Actin’g to reshape the nucleus after cell division

When cells divide, they need to rebuild their nuclei and organise their genome. New HFSP-funded collaborative research reveals how cells achieve this through the unexpected involvement of filamentous actin (F-actin) inside the nucleus.

HFSP Program Grant holders Abderrahmane Kaidi, Robert Grosse, Kei Miyamoto and colleagues
authored on Fri, 15 December 2017

The research, described in Nature Cell Biology, provides the first evidence that dynamic actin polymerisation in the nucleus helps in resizing the nucleus along with reorganising the genome after cell division (mitosis). Principal Investigator Prof Robert Grosse says “this discovery advances our fundamental knowledge of the functions of nuclear actin dynamics as well as genome regulation in space and time, and could have major implications in understanding cancer and regeneration.”  

In mammals, including humans, the cell nucleus serves as an organelle for intricate packaging and protection of the genome.  When human cells divide (a process known as mitosis), the nucleus gets dissembled to allow the highly-compacted genome (chromosomes) to be accurately segregated to the daughter cells. Once chromosome segregation is completed, the new cells need to re-establish the nuclear compartments and de-compact these chromosomes. These post-mitosis processes, although essential for life, were poorly understood.

Figure: Image taken from live cell recordings of dividing fibroblasts captured during early G1 of the cell cycle. Cellular actin as well as nuclear actin filaments are shown in white using a shuttling anti-actin Chromobody and chromatin is shown in red using H2B-mCherry.

An unusual suspect  

In this work, Prof Robert Grosse’s laboratory (University of Marburg, Germany) revealed the formation of transient and highly dynamic F-actin in the nucleus of daughter cells as they start rebuilding their nuclei after mitosis. The polymerisation of actin (F-actin) readily occurs in the cytoplasm of cells where it serves a very important function in controlling cell shape and enabling cells to crawl around. Discovering this transient and dynamic F-actin in the nucleus soon after cell division hinted that it may be required for rebuilding the nucleus and re-organising the genome. To investigate this, the research teams of Robert Grosse, Abderrahmane Kaidi (University of Bristol, UK) and Kei Miyamoto (Kindai University, Japan) developed and implemented complementary and interdisciplinary methods to visualise nuclear structure and genome organisation after cell division. In so doing, they revealed that disruption of the formation of this F-actin results in cells failing to expand their nuclear volume as well as their inability to de-compact their genome. Because of these defects, cells become inefficient in retrieving genetic information encoded in their DNA; thus, they divide slower, which also impacts on early mammalian development.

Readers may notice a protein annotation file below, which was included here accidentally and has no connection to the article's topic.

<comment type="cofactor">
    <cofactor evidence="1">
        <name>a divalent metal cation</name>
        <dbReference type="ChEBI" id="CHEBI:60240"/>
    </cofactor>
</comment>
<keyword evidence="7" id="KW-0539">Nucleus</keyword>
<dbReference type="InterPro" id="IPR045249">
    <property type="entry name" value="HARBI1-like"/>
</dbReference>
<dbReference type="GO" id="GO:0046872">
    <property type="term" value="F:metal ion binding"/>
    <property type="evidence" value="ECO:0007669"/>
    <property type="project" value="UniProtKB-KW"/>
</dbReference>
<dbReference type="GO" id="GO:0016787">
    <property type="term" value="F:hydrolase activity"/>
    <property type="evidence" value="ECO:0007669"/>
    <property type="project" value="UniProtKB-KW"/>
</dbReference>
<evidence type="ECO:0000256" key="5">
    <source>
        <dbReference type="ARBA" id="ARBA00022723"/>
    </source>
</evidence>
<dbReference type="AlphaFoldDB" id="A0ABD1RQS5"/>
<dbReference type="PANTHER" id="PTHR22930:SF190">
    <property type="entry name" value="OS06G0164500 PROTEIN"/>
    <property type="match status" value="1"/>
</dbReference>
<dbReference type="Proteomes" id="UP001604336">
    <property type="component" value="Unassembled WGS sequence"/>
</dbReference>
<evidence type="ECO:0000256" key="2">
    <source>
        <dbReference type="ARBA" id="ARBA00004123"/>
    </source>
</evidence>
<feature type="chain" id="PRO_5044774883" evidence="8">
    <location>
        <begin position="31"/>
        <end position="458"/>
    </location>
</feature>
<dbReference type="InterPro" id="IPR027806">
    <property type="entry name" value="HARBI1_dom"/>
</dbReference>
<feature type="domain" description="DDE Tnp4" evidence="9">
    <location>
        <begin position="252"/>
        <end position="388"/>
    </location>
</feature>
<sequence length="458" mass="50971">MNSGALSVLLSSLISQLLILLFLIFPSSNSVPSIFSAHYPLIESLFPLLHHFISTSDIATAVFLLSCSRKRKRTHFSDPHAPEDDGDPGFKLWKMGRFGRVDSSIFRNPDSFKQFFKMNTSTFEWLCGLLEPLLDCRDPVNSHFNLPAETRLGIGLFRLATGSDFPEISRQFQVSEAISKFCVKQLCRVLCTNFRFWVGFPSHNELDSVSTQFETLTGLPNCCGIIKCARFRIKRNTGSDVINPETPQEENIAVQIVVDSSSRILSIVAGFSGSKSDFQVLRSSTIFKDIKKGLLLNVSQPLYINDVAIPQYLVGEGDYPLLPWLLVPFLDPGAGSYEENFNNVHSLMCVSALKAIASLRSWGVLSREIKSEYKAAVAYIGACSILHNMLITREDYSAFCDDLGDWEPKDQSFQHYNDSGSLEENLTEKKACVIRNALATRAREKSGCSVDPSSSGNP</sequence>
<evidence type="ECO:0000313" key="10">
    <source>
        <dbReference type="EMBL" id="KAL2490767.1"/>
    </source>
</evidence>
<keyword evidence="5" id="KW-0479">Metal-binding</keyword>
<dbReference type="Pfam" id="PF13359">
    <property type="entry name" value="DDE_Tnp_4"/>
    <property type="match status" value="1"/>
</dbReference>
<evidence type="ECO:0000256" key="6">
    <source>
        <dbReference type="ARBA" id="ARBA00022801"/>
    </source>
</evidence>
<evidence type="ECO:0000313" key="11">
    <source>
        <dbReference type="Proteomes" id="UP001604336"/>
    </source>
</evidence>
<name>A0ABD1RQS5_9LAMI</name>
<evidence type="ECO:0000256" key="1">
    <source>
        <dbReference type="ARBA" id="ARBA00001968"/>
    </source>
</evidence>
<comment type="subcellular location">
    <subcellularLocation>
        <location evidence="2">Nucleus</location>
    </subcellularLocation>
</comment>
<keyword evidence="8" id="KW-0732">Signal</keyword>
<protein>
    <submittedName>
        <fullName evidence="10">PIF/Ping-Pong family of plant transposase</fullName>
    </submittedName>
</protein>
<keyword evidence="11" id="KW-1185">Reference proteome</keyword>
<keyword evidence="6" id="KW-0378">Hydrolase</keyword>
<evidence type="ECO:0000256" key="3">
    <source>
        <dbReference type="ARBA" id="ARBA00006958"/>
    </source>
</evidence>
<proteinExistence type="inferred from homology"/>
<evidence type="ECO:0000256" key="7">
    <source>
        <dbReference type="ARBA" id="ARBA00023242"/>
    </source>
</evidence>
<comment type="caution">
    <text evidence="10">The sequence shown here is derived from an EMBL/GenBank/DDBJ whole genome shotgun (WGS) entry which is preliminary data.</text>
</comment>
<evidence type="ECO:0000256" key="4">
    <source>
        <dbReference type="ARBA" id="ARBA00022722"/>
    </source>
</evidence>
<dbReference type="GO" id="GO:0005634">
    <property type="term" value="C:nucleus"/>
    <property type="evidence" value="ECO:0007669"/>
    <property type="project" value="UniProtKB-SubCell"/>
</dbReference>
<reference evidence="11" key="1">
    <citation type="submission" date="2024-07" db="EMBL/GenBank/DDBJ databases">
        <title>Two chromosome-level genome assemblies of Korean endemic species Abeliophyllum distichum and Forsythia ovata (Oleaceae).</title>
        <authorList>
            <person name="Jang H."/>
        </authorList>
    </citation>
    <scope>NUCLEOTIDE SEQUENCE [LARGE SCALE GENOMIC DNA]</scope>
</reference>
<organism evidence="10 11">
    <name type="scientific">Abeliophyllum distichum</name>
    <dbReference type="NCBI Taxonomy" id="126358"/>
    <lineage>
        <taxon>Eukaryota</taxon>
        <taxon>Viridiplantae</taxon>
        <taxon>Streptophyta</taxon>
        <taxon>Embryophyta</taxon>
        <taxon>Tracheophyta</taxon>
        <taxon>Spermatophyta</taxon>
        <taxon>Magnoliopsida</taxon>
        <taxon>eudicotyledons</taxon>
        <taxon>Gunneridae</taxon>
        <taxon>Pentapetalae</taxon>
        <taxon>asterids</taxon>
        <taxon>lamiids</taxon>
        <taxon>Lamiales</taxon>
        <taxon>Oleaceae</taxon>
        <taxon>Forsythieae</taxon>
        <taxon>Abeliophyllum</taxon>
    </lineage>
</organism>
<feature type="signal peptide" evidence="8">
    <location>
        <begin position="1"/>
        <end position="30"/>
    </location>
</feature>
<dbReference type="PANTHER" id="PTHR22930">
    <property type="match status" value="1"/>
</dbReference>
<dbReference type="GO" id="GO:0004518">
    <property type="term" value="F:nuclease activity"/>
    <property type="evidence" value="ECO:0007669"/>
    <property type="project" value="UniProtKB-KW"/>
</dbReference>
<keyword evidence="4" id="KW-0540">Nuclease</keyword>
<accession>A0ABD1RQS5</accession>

“This research highlights the importance of the spatiotemporal control of nuclear organisation for normal cells’ function, and we continue to define the principals that regulate these processes and their potential impact on cancer and regeneration.

"This collaborative study, supported by HFSP, enables a wonderfully fruitful and timely synergy between the three research teams,“ Robert Grosse concludes. 


A transient pool of nuclear F-actin at mitotic exit controls chromatin organization. Christian Baarlink, Matthias Plessner, Alice Sherrard, Kohtaro Morita, Shinji Misu, David Virant, Eva-Maria Kleinschnitz, Robert Harniman, Dominic Alibhai, Stefan Baumeister, Kei Miyamoto, Ulrike Endesfelder, Abderrahmane Kaidi & Robert Grosse. Nature Cell Biology 19, 1389–1399 (2017). doi:10.1038/ncb3641.

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